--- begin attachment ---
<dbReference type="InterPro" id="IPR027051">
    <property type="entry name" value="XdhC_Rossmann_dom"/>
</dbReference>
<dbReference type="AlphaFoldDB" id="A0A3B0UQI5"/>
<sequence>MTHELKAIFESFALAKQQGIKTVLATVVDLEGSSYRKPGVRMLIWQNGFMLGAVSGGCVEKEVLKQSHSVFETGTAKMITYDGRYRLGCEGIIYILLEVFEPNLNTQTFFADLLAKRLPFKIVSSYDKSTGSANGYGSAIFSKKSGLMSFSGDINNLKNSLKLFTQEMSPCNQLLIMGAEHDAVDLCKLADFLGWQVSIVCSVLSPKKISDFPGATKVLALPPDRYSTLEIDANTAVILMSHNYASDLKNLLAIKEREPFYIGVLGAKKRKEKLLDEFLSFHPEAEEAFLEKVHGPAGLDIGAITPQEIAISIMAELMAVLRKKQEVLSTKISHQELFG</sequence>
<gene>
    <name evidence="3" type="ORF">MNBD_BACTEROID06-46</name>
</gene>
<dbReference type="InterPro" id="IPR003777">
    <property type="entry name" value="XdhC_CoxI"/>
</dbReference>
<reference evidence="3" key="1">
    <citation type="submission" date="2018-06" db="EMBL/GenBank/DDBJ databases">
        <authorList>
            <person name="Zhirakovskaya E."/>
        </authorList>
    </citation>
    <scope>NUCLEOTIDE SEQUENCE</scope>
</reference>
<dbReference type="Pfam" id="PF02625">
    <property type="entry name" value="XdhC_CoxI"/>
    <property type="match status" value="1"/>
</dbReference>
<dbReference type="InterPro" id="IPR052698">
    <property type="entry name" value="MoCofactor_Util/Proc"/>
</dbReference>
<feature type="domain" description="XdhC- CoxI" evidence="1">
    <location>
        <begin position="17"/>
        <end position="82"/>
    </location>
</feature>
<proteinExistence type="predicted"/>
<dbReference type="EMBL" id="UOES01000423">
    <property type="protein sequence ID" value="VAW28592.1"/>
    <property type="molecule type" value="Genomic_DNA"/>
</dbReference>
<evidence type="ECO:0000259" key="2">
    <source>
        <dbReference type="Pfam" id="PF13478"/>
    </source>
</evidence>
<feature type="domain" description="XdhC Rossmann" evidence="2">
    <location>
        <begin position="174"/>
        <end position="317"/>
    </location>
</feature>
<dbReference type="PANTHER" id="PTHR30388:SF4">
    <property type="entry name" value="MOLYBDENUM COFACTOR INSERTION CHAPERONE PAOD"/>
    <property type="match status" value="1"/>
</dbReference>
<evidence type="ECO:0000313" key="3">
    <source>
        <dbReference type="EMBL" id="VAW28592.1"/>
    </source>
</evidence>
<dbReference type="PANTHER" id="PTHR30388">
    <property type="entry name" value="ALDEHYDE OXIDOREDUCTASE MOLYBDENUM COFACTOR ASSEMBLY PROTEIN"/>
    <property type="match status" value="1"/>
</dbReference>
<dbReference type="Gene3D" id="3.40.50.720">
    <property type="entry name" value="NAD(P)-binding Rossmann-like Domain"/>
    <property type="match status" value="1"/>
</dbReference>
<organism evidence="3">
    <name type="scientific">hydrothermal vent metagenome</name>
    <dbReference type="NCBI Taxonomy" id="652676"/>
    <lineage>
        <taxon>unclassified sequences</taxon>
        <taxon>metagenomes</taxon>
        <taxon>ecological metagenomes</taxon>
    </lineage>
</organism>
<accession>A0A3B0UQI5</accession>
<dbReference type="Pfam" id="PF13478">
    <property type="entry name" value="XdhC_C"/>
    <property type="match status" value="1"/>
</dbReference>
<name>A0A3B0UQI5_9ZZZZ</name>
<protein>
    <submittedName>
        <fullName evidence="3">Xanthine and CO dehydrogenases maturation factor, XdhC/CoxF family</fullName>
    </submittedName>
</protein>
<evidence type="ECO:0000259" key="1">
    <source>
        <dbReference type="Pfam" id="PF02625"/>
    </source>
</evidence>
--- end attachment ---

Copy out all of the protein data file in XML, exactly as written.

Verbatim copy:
<dbReference type="InterPro" id="IPR027051">
    <property type="entry name" value="XdhC_Rossmann_dom"/>
</dbReference>
<dbReference type="AlphaFoldDB" id="A0A3B0UQI5"/>
<sequence>MTHELKAIFESFALAKQQGIKTVLATVVDLEGSSYRKPGVRMLIWQNGFMLGAVSGGCVEKEVLKQSHSVFETGTAKMITYDGRYRLGCEGIIYILLEVFEPNLNTQTFFADLLAKRLPFKIVSSYDKSTGSANGYGSAIFSKKSGLMSFSGDINNLKNSLKLFTQEMSPCNQLLIMGAEHDAVDLCKLADFLGWQVSIVCSVLSPKKISDFPGATKVLALPPDRYSTLEIDANTAVILMSHNYASDLKNLLAIKEREPFYIGVLGAKKRKEKLLDEFLSFHPEAEEAFLEKVHGPAGLDIGAITPQEIAISIMAELMAVLRKKQEVLSTKISHQELFG</sequence>
<gene>
    <name evidence="3" type="ORF">MNBD_BACTEROID06-46</name>
</gene>
<dbReference type="InterPro" id="IPR003777">
    <property type="entry name" value="XdhC_CoxI"/>
</dbReference>
<reference evidence="3" key="1">
    <citation type="submission" date="2018-06" db="EMBL/GenBank/DDBJ databases">
        <authorList>
            <person name="Zhirakovskaya E."/>
        </authorList>
    </citation>
    <scope>NUCLEOTIDE SEQUENCE</scope>
</reference>
<dbReference type="Pfam" id="PF02625">
    <property type="entry name" value="XdhC_CoxI"/>
    <property type="match status" value="1"/>
</dbReference>
<dbReference type="InterPro" id="IPR052698">
    <property type="entry name" value="MoCofactor_Util/Proc"/>
</dbReference>
<feature type="domain" description="XdhC- CoxI" evidence="1">
    <location>
        <begin position="17"/>
        <end position="82"/>
    </location>
</feature>
<proteinExistence type="predicted"/>
<dbReference type="EMBL" id="UOES01000423">
    <property type="protein sequence ID" value="VAW28592.1"/>
    <property type="molecule type" value="Genomic_DNA"/>
</dbReference>
<evidence type="ECO:0000259" key="2">
    <source>
        <dbReference type="Pfam" id="PF13478"/>
    </source>
</evidence>
<feature type="domain" description="XdhC Rossmann" evidence="2">
    <location>
        <begin position="174"/>
        <end position="317"/>
    </location>
</feature>
<dbReference type="PANTHER" id="PTHR30388:SF4">
    <property type="entry name" value="MOLYBDENUM COFACTOR INSERTION CHAPERONE PAOD"/>
    <property type="match status" value="1"/>
</dbReference>
<evidence type="ECO:0000313" key="3">
    <source>
        <dbReference type="EMBL" id="VAW28592.1"/>
    </source>
</evidence>
<dbReference type="PANTHER" id="PTHR30388">
    <property type="entry name" value="ALDEHYDE OXIDOREDUCTASE MOLYBDENUM COFACTOR ASSEMBLY PROTEIN"/>
    <property type="match status" value="1"/>
</dbReference>
<dbReference type="Gene3D" id="3.40.50.720">
    <property type="entry name" value="NAD(P)-binding Rossmann-like Domain"/>
    <property type="match status" value="1"/>
</dbReference>
<organism evidence="3">
    <name type="scientific">hydrothermal vent metagenome</name>
    <dbReference type="NCBI Taxonomy" id="652676"/>
    <lineage>
        <taxon>unclassified sequences</taxon>
        <taxon>metagenomes</taxon>
        <taxon>ecological metagenomes</taxon>
    </lineage>
</organism>
<accession>A0A3B0UQI5</accession>
<dbReference type="Pfam" id="PF13478">
    <property type="entry name" value="XdhC_C"/>
    <property type="match status" value="1"/>
</dbReference>
<name>A0A3B0UQI5_9ZZZZ</name>
<protein>
    <submittedName>
        <fullName evidence="3">Xanthine and CO dehydrogenases maturation factor, XdhC/CoxF family</fullName>
    </submittedName>
</protein>
<evidence type="ECO:0000259" key="1">
    <source>
        <dbReference type="Pfam" id="PF02625"/>
    </source>
</evidence>